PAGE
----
Health Benefits of Pets
May is National Pet Month, and the spotlight is on the ways animal companions enrich our lives – including, some scientists say, better health. There’s not a huge body of research into the health benefits of pet ownership, but the existing research indicates that for many seniors, a live-in furry friend is the key to a more active, more connected, and less stressed lifestyle.
Getting a pet gets people moving
Several studies have looked at the effects of dog ownership and found, perhaps unsurprisingly, that daily dog walks help older folks maintain a higher level of physical activity than people of the same age without dogs. In particular, one National Institutes of Health-funded study found that over the course of 3 years, adults age 71-82 who walked their dogs regularly were able to walk faster, walk longer, and get around more easily at home than people the same age without dogs.
The higher level of activity may account for the increases in heart-attack survival found by other NIH-backed researchers. Among more than 400 heart-attack survivors, scientists found that those who owned dogs were more likely than non-pet owners to make it to the one-year post-attack milestone, even if their heart attacks had been severe. Other physical benefits researchers have found among older pet owners are lower blood pressure and better cholesterol levels.
The power of positive pet ownership
The upsides of keeping a pet aren’t purely physical. Researchers found that dementia patients with pets in the home have fewer anxious outbursts. Other studies saw lower rates of depression and anxiety overall among older pet owners compared to the general senior population. In fact, pets seems to have a protective effect on mental wellbeing at every age. A paper published in the Journal of Personality and Social Psychology detailed the perks of pets for “everyday people.” Researchers concluded that “pet owners had greater self-esteem, were more physically fit, tended to be less lonely, were more conscientious, were more extraverted, tended to be less fearful and tended to be less preoccupied than non-owners.”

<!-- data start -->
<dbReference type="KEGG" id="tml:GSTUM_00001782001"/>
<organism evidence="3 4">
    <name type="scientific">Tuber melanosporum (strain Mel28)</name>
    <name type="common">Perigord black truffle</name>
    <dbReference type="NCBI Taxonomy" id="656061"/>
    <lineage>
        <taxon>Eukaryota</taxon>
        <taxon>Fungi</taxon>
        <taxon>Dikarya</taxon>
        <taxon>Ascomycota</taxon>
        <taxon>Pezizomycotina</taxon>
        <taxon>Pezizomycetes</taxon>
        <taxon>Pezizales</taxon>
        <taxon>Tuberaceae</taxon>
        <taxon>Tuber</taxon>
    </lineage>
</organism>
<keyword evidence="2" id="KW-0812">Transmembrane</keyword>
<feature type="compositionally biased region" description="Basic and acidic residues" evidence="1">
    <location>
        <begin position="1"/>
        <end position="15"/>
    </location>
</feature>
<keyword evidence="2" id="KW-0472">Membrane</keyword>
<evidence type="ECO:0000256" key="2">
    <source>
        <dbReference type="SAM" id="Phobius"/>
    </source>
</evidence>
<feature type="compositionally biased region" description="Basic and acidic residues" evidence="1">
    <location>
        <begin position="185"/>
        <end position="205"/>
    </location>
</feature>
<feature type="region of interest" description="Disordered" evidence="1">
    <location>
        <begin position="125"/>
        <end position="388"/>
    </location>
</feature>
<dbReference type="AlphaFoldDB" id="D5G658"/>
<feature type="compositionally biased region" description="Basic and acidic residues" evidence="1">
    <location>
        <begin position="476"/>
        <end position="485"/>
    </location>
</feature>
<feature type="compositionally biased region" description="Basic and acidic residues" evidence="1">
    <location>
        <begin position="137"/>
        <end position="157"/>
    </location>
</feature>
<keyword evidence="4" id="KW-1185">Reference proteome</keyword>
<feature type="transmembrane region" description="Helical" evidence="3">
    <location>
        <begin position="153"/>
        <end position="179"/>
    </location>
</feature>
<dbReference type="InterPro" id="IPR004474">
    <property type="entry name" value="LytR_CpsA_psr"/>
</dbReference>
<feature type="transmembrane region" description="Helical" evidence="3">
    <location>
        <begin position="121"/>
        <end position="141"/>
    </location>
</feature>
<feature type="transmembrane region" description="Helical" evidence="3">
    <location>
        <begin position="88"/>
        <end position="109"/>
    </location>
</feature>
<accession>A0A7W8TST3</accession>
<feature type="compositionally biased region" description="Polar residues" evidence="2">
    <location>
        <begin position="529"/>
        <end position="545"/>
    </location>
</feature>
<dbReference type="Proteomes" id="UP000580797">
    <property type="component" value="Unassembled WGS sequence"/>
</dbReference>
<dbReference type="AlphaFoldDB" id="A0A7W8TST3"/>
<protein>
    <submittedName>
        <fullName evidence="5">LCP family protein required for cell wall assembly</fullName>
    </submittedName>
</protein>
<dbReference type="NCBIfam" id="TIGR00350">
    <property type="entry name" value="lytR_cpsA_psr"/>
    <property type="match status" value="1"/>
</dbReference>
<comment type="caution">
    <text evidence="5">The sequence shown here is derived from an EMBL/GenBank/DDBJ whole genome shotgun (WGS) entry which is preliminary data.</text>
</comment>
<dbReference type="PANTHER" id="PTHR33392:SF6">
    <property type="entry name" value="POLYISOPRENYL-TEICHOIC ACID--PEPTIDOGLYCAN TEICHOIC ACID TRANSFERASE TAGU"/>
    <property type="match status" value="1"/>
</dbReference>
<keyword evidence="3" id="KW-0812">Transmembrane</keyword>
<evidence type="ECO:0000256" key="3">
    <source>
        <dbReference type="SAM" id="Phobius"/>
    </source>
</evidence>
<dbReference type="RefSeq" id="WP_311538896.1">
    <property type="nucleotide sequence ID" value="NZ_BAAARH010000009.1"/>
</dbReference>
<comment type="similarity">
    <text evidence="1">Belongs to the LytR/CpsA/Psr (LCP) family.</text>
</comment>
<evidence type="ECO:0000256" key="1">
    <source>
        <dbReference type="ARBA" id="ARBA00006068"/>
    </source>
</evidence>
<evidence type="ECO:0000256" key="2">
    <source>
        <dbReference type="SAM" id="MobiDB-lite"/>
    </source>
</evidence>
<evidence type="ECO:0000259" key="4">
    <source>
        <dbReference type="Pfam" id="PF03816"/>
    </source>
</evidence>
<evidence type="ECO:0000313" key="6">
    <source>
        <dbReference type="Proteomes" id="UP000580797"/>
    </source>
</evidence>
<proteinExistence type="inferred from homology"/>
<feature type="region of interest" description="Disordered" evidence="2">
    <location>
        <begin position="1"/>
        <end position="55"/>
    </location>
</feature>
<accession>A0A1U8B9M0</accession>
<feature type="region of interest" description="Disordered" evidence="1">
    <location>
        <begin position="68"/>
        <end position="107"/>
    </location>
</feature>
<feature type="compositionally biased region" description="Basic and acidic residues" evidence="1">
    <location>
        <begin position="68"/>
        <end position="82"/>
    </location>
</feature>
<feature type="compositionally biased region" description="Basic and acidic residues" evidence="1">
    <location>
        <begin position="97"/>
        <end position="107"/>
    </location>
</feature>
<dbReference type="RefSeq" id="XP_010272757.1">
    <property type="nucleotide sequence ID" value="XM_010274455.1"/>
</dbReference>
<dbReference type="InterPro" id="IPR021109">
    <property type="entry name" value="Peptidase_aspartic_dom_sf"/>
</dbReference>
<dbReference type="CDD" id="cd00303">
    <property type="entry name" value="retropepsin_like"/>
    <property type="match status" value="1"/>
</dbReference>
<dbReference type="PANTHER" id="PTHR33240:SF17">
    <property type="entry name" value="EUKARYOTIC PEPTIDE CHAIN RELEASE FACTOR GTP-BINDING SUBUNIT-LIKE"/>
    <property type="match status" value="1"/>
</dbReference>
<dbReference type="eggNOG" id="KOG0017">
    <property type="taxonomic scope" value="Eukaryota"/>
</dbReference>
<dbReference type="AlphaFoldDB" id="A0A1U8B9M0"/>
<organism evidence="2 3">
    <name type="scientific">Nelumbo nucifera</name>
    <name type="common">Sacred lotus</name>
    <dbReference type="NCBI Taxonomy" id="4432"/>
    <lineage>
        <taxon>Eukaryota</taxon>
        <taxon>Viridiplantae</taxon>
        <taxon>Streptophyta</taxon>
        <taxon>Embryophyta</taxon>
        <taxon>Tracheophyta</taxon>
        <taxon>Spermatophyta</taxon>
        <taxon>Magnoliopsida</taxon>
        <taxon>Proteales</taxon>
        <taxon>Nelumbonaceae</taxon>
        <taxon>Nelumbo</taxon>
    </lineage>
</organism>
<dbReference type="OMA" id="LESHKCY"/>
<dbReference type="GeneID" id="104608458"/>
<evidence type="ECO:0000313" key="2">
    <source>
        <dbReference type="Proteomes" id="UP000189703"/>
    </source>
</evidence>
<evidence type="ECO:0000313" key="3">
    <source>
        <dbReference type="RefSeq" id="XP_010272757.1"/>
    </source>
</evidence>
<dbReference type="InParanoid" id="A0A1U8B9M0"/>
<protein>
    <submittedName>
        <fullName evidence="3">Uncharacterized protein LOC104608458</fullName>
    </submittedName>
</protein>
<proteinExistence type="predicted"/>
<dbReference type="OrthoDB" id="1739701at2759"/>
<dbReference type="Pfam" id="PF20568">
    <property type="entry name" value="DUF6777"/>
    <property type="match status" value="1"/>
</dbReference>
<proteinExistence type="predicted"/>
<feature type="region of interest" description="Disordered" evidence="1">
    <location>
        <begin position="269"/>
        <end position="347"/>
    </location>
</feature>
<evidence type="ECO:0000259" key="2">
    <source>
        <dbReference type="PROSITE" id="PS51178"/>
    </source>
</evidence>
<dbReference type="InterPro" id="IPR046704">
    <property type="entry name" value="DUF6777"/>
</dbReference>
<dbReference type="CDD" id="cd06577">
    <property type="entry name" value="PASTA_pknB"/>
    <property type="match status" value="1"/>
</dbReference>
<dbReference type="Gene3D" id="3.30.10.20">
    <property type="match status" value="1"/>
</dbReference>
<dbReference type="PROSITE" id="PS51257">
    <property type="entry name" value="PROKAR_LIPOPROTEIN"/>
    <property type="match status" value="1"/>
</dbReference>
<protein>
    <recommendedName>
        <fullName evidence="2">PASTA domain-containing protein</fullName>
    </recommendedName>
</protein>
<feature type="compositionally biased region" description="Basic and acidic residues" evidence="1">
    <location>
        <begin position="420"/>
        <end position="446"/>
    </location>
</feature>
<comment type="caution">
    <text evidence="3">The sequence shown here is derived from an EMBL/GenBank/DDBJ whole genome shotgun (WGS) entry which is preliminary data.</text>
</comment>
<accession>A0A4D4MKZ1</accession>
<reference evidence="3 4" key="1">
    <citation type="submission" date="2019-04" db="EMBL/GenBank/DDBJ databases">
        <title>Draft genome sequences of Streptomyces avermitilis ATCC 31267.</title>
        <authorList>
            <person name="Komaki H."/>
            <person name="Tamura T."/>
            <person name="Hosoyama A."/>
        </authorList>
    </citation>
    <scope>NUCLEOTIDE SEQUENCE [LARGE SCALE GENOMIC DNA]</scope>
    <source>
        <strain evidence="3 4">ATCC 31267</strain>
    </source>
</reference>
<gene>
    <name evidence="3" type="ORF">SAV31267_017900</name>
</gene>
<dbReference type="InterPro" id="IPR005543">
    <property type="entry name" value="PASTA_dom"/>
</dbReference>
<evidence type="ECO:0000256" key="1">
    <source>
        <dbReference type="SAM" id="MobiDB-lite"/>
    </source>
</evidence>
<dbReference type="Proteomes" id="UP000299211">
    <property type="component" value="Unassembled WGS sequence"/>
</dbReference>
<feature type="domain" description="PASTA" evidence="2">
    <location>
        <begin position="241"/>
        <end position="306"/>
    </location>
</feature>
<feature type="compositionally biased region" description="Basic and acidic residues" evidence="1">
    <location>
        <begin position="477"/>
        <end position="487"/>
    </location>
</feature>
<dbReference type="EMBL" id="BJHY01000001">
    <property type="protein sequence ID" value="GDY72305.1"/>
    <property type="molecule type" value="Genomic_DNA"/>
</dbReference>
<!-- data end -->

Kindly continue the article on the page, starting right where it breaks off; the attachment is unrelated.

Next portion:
Pets can strengthen social connections
According to Web MD, senior caregivers report less stress when there’s a pet in the home, and that could mean less burnout and lower turnover. Pets can also help people who might otherwise feel isolated to meet neighbors and start conversations. Some experts say pets make great “wingmen” for daters who prefer the dog park to the bar scene.
Should a pet be part of your health regimen?
Life with pets isn’t stress-free. Some things to consider before adopting a pet include the cost of veterinary care, daily responsibilities, the potential for trips and falls, and grief when a pet dies. If you can cope with those issues, an animal companion can be a playful version of an apple a day.
Seniors for seniors pet adoption programs
Many shelters offer “seniors for seniors” programs, which pair calm older pets with mature adults. Such programs usually offer a reduced adoption fee and post-adoption support if your living situation changes. Spay/neuter surgery and vaccinations are usually included in the adoption fee, which can save you a hundred dollars or more.
Hang out with a few cats, dogs, or other animals you’re interested in to get a sense of their personalities and how the two of you would get along at home. Applying to foster a particular animal before adopting can give you a preview of life together. Take the time to make a careful decision now and you’ll enjoy a rewarding and healthy relationship with your new furry friend.
We’re celebrating National Pet Month on Facebook!
Head over to our Facebook page for more pet-related fun, including our Which SeniorAdvisor.com Dog Are You? quiz AND our photo contest, where you can submit a photo of your favorite furry friend for a chance to win a $100 Petsmart Gift Card!